© Kyoto Animation

4. A parent’s love is forever.

The next character I’m going to discuss is Kotomi Ichinose. After her parents died from a plane crash on her birthday, Kotomi refuses to discuss her parents to others. She tends to be distant towards people as she is afraid that she will lose them if she gets too close to them. Yet in the end of her story arc, she receives a teddy bear and a loving letter from her parents prior to their death. The contents of the letter consist of her parents saying that they love her and that they wish she lives a happy and healthy life.

© Kyoto Animation

When a family member passes away, we may be filled with guilt for arguments we had or not doing something that we wished we should have done when that particular person was alive. We also may feel like we weren’t showing enough love to that person. In Kotomi’s story, she felt guilty that she caused her parents’ death, but the gift from them is a reminder of their love.

5. A sibling bond is strong.

© Kyoto Animation

Fuko Ibuki is an ikiryō that visits Nagisa and Tomoya’s school. She is making and giving wooden starfishes to every student in the school so that they attend her sister, Kouko’s, wedding. Kouko stopped teaching at the school and was reluctant to have a wedding ceremony after her sister’s accident. Even though she is in a coma, her spirit enters the real world because she is determined to give the best wedding for her sister. This shows Fuko’s unconditional love for her sister and that no matter what happens, she will always be there for her. From Fuko’s story arc, I think it shows that distance does not break a sibling bond and love for each other and like a parent’s love, a sibling’s love is eternal.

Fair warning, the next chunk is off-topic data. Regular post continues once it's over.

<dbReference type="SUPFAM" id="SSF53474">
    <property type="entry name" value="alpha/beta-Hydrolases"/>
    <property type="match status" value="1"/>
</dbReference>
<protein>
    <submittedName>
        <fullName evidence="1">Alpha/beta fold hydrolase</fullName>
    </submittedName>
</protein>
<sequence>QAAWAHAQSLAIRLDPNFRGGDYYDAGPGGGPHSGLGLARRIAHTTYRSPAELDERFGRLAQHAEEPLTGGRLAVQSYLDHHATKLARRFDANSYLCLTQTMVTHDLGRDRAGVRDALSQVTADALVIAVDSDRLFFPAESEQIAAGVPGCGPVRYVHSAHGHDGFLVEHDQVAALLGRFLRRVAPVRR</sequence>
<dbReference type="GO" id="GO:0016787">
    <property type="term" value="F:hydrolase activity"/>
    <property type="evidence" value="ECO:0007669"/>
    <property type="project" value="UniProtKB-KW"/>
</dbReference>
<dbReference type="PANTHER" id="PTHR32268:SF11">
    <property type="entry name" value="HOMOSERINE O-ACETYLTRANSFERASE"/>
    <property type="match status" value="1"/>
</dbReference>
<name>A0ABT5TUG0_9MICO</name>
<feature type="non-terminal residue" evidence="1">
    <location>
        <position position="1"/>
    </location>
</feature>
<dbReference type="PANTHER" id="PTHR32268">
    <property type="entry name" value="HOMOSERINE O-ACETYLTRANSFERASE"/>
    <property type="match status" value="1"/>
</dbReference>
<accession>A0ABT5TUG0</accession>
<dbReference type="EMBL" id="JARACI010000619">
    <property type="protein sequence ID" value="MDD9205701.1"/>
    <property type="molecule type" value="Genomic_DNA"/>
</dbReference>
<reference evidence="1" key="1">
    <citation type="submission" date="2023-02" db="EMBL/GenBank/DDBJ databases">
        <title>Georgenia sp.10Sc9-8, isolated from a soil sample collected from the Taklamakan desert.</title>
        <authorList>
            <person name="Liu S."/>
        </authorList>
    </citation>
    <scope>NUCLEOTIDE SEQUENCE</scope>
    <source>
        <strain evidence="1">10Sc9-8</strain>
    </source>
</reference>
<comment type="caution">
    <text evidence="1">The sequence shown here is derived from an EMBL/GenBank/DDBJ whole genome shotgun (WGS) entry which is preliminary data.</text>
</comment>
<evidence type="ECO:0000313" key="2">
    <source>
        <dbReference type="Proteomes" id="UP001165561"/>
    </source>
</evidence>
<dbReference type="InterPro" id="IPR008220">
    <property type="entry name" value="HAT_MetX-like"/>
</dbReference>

There are many other family aspects that I could discuss with the anime, Clannad, but rather than making this a long post, I just gave a few prime examples of family representations that this show conveys to its audience.

Thank you for reading and I hope you check out the next post by Moonid.

25 thoughts on “OWLS: Family Representation in Clannad Leave a comment

  1. There really are some interesting representations of family in Clannad and it is part of what makes it such an interesting show even though there may not be a lot happening at times. The complex relationships are really what sell the story and make it feel real.
    Thanks for sharing a thoughtful post.

    Liked by 1 person

  2. Aargh: I knew i should have bought this one at animecon. I left it to buy something else but really regret this now. Oh well, nothing to be done about it now, but will hopefully see it at sone point in the future. Another awesome post! 😀

    Liked by 1 person

  3. I love this anime and your post. I actually have the DVDS for the anime and movie but I am afriad to watch it because this anime hit my heart multiple times and made me cry. Still, you made some excellent points in regards to Tomoya and Nagisa. Just to say something random, I like the English Dub lol.

    Liked by 1 person

  4. Only getting around to August posts
    But I knew you’d pick clannad and it’s a perfect series to pick for family topic. Fantastic posts I always love your posts lyn most of how I do my post
    Now. Approaching them anyway it’s because of
    You a bit but pretty much what I feel
    About the representations you mentioned are the ones I noticed while watching this series. Many others who ready
    This post will
    Enjoy what I read and again way to go !!

    Liked by 1 person